Every year resolutions are made and after a few days of implementation, the habits get interrupted. Reasons may be varied and may include short illness, travels, guest visits, an exams etc. However, the issue is not the interruptions that came in between. This may be a popular perception as well. The real issue is not re-starting again or trying to re-start with an expectation that the old endurance levels / feelings will somehow appear magically on the first day itself.

Now, how do we keep on track? There is several factors to it. The most important being to recognize the obstacles that may crop out and to have a plan for each.

1. Meditate and set an intention

Use meditation as a tool to refresh yourself during the journey of habit formation. It will minimize a potential burnout. Use different techniques like focusing on the breath or simply being mindful during a task. ‘Pranayama‘ is a powerful meditation technique that can be practiced regularly.

Therefore setting an intention of completing a task will increase your changes of completing a task by 3 times. It is very simple. Just write down, what you intend to complete today and at what time. Remember to have a backup plan, in case of any exigency. E.g if at 11 a.m. you are not feeling like doing the task, meditate or initiate that task for 5 minutes before stopping. Most likely you will get in the flow and will be able to complete the intended task for the day.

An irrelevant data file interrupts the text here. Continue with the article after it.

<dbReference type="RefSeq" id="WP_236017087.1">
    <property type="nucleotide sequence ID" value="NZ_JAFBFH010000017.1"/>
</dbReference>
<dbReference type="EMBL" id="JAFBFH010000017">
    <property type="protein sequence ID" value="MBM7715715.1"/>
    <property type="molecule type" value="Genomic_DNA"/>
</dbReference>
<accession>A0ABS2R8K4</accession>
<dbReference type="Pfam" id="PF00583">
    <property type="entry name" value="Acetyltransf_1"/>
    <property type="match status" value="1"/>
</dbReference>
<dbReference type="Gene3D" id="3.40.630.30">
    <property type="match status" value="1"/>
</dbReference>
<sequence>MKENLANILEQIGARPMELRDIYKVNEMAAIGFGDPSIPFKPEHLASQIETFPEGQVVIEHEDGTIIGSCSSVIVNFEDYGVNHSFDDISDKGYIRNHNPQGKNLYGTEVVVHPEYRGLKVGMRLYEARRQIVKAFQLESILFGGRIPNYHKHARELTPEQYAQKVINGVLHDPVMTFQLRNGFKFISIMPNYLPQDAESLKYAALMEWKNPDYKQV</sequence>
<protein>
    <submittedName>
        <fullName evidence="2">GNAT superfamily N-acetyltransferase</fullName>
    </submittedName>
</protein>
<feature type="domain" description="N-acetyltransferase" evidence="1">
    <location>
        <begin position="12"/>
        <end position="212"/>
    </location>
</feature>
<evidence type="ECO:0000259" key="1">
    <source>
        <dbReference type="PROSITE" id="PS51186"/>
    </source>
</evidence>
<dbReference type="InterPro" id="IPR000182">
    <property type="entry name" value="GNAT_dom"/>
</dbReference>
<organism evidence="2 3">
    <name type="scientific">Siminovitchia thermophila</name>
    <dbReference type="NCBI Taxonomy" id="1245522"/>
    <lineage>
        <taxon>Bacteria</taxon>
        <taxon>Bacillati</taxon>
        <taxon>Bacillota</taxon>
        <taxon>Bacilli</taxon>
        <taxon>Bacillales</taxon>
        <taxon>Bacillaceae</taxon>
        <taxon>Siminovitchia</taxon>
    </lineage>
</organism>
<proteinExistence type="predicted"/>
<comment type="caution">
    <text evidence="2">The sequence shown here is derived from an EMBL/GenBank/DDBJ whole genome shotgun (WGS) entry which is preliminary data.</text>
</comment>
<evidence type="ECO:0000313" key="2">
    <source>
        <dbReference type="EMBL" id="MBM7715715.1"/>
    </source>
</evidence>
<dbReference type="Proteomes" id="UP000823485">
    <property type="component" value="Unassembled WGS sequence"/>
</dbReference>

2. Reinterpret failure

Many of us are harsh on ourselves, when not able to achieve a goal. We tend to belittle ourselves or try to put the blame on others. We don’t try to delve into the real reasons of habit formation failure. According to me, the real reason of failure is only one i.e Failing to re-start after a temporary set-back/pause.

In most of the cases the pause or set-back lasts only for a few days, but we tend to carry it over many months or years, which leads to the final failure. Steven Furtick rightly said that ‘ Failure isn’t final until you quit !!‘ Most people fail to re-start.

Thus, go easy on yourself. After any temporary pause, re-start effortlessly without blaming yourself. Recognize that temporary stops are part and parcel of the journey. One should not worry about them, rather these should be embraced without any guilt. However, please be sure not to have a long pause. Often times taking the first step or reading the first page resolves the re-starting issue. Recognize these facts asap.

3. Take baby steps when restarting

After a break, it is natural tendency to expect earlier performance. We are not being practical here. We should recognize that capacities and capabilities reduce after a gap and hence small steps are very important to reach that stage again. Focusing on consistency is the key here.

Start small initially and thereafter build on earlier accomplishments. It will lower the pressure from the mind and make the rituals enjoyable. Focus on not more than 2 tasks at a time to keep things manageable.

4. Enforce accountability

Enforcing accountability is an integral part of maintaining that habit. Ideally it should be internal as it also builds character. One can also find a third person, who can make you aware about the long pauses or missed practice sessions. They should be ones whom you respect and you should feel embarrassed. The embarrassment would trigger the re-start mode again.